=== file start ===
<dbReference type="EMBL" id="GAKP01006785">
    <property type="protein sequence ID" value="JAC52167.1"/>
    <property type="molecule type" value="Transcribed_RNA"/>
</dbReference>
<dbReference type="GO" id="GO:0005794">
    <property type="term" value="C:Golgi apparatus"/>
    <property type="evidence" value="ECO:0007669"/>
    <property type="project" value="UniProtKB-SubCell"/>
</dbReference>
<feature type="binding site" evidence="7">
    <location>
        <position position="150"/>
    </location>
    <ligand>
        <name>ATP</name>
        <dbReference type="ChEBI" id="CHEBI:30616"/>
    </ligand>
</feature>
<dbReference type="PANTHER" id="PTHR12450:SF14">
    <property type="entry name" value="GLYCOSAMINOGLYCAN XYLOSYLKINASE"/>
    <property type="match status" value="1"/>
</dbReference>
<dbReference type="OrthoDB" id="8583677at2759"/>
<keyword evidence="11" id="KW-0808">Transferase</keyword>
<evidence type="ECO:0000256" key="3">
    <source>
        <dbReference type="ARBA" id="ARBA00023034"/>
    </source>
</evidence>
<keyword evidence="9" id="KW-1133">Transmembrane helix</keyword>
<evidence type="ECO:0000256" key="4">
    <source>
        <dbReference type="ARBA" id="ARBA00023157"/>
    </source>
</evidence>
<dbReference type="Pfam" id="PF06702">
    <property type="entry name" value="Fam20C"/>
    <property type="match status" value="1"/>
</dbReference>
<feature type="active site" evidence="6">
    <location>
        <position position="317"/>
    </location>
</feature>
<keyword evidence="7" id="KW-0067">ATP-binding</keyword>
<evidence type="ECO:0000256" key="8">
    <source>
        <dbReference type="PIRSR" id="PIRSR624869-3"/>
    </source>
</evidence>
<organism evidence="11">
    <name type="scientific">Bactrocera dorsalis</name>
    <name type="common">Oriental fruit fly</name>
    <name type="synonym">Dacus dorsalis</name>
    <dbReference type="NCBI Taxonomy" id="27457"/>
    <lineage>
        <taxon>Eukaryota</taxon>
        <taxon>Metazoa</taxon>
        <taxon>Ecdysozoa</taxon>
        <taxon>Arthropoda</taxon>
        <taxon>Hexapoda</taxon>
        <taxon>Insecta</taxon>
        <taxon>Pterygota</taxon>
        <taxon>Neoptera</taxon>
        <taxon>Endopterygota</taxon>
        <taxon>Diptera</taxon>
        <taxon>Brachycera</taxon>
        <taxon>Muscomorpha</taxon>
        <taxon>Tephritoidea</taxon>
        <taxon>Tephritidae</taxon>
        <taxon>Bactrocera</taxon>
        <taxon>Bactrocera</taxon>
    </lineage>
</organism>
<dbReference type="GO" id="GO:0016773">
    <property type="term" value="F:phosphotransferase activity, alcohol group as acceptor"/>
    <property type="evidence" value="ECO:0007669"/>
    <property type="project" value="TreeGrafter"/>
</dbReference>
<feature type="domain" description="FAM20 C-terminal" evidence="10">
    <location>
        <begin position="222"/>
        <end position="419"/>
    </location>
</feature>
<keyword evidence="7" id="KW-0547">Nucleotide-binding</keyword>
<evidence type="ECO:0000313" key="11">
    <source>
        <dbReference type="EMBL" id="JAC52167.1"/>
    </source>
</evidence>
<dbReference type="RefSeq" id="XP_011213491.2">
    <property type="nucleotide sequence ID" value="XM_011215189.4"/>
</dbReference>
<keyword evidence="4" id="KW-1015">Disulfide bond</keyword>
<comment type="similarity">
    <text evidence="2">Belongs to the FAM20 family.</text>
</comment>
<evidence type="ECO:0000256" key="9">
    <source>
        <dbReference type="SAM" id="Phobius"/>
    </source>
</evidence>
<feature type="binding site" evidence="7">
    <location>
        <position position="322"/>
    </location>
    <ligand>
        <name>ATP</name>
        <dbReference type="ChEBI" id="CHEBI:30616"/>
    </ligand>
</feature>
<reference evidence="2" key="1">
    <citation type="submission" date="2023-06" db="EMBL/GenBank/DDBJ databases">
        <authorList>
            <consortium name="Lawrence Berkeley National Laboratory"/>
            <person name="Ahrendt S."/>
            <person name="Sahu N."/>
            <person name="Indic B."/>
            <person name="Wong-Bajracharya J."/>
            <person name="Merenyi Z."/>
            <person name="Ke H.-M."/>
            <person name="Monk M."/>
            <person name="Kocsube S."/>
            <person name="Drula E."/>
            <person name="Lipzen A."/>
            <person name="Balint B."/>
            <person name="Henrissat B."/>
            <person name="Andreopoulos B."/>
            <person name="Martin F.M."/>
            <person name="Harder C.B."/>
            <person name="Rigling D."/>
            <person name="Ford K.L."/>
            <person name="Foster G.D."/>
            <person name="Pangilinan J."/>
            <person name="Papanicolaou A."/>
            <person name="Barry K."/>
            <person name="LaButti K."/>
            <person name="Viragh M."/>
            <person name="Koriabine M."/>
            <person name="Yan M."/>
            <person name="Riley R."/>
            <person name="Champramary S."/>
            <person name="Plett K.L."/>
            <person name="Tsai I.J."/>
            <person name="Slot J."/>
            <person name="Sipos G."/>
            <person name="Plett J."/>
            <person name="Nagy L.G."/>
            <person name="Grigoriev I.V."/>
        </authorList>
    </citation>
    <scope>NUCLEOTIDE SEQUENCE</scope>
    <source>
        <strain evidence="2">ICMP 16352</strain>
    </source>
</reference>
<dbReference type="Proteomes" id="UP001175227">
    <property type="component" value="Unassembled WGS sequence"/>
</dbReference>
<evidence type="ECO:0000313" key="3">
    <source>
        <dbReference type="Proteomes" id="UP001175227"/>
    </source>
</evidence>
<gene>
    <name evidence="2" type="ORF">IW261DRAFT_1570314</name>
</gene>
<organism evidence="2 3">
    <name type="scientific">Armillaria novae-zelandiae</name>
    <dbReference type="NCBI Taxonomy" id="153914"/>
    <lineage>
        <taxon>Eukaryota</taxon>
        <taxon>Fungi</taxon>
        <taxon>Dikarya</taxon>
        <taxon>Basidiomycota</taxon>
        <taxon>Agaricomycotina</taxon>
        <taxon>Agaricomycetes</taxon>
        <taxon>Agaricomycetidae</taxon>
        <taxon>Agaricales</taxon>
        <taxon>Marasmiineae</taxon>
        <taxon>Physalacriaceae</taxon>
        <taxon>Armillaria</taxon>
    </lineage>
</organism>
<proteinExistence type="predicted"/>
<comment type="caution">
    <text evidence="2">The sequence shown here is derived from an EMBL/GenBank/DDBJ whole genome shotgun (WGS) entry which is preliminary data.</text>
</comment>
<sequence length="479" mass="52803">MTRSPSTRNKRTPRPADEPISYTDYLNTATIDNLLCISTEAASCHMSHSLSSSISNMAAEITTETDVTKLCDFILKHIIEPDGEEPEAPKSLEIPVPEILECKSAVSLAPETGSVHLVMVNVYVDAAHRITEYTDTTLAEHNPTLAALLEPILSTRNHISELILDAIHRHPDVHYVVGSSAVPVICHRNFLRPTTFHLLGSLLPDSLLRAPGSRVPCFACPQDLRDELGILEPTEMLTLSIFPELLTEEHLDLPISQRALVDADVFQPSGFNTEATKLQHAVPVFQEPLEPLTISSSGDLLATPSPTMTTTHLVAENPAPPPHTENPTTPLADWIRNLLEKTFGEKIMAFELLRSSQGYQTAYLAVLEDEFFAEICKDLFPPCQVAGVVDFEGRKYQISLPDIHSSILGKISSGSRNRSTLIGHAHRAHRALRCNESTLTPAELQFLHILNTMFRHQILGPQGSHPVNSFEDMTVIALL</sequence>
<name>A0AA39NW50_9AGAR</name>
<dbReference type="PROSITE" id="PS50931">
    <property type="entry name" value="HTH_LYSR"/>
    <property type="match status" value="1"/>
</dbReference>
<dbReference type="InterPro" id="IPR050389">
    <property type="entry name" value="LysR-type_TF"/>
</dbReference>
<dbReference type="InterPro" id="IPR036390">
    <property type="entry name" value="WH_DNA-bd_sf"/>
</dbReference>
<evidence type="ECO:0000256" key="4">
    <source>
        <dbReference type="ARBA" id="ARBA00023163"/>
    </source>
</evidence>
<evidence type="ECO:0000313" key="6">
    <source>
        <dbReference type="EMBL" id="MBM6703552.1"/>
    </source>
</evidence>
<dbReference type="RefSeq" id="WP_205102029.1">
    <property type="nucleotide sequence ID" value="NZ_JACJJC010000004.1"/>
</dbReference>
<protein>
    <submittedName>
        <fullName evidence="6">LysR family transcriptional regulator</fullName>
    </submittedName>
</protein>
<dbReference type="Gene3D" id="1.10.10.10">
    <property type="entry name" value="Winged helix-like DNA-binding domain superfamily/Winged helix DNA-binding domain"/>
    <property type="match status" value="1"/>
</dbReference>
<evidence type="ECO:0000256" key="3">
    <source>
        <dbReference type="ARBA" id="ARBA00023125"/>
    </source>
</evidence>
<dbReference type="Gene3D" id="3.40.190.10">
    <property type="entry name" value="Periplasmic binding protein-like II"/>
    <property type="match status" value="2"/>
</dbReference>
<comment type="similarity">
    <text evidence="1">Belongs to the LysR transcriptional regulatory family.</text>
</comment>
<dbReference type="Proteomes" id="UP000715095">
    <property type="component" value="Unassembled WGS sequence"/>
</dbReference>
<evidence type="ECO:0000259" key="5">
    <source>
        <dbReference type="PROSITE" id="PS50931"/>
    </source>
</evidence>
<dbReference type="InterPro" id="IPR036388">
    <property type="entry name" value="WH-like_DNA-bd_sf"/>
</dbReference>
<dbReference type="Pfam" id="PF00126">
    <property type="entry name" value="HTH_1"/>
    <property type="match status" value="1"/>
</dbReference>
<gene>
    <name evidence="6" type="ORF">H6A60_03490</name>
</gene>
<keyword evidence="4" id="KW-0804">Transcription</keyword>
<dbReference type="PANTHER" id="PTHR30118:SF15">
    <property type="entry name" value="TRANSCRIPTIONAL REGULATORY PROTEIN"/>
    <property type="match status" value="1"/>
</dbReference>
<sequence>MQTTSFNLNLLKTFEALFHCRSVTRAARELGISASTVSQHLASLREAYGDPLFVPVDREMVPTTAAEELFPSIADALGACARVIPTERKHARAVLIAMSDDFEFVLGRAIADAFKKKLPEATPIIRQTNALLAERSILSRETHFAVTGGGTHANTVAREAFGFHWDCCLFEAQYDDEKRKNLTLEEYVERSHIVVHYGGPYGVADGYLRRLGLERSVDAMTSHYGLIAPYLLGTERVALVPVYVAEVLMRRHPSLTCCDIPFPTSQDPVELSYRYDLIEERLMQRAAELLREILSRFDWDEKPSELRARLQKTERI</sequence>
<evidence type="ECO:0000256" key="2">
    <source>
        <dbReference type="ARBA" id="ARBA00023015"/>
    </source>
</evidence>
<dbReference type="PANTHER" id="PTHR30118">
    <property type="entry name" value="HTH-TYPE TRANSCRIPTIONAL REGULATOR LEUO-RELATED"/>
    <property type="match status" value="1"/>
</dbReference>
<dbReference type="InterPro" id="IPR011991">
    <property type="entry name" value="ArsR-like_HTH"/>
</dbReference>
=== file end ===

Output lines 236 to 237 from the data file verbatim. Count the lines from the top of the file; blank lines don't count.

<dbReference type="Proteomes" id="UP000715095">
    <property type="component" value="Unassembled WGS sequence"/>